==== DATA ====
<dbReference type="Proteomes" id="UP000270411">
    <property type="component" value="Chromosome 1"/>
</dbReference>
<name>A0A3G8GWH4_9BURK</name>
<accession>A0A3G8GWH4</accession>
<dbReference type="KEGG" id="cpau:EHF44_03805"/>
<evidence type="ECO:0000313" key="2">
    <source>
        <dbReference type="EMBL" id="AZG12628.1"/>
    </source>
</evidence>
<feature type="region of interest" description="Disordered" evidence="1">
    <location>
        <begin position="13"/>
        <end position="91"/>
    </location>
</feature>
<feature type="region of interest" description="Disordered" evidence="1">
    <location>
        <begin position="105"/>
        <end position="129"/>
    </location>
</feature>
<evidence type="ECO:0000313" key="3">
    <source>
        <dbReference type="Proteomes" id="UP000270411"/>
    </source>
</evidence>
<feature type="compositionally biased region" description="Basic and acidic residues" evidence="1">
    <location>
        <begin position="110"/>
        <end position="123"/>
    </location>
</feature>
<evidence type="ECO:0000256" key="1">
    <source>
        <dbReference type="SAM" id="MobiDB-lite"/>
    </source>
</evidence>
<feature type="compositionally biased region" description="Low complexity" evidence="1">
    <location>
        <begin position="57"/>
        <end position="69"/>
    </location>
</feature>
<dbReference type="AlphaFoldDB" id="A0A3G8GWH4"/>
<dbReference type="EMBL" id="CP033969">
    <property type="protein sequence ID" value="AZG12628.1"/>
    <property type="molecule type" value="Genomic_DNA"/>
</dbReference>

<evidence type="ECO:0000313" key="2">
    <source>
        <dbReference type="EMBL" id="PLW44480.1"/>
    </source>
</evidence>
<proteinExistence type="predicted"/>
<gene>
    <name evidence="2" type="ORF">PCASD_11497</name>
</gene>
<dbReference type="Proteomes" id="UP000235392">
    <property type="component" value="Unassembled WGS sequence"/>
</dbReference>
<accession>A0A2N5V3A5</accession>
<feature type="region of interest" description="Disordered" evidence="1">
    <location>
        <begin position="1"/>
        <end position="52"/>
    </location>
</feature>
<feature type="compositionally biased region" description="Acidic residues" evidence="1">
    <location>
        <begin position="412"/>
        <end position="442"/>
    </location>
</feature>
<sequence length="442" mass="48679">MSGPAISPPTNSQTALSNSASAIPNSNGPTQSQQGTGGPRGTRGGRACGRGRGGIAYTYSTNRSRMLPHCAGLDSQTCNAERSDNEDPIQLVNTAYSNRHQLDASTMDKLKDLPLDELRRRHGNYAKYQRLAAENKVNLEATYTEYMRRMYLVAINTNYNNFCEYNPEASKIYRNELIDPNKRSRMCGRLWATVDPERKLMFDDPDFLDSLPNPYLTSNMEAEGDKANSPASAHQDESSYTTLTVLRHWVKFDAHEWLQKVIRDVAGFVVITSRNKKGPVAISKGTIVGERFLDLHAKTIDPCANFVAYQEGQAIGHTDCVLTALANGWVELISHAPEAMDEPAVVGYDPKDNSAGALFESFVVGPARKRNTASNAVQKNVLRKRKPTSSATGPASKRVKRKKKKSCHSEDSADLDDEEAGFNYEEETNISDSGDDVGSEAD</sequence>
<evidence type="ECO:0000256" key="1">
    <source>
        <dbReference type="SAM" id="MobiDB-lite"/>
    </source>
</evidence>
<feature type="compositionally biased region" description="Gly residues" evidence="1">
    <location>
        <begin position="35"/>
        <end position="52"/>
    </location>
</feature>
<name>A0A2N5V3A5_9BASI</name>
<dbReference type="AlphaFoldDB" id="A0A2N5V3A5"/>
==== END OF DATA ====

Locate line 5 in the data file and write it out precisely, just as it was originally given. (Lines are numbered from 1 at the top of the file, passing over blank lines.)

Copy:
<accession>A0A3G8GWH4</accession>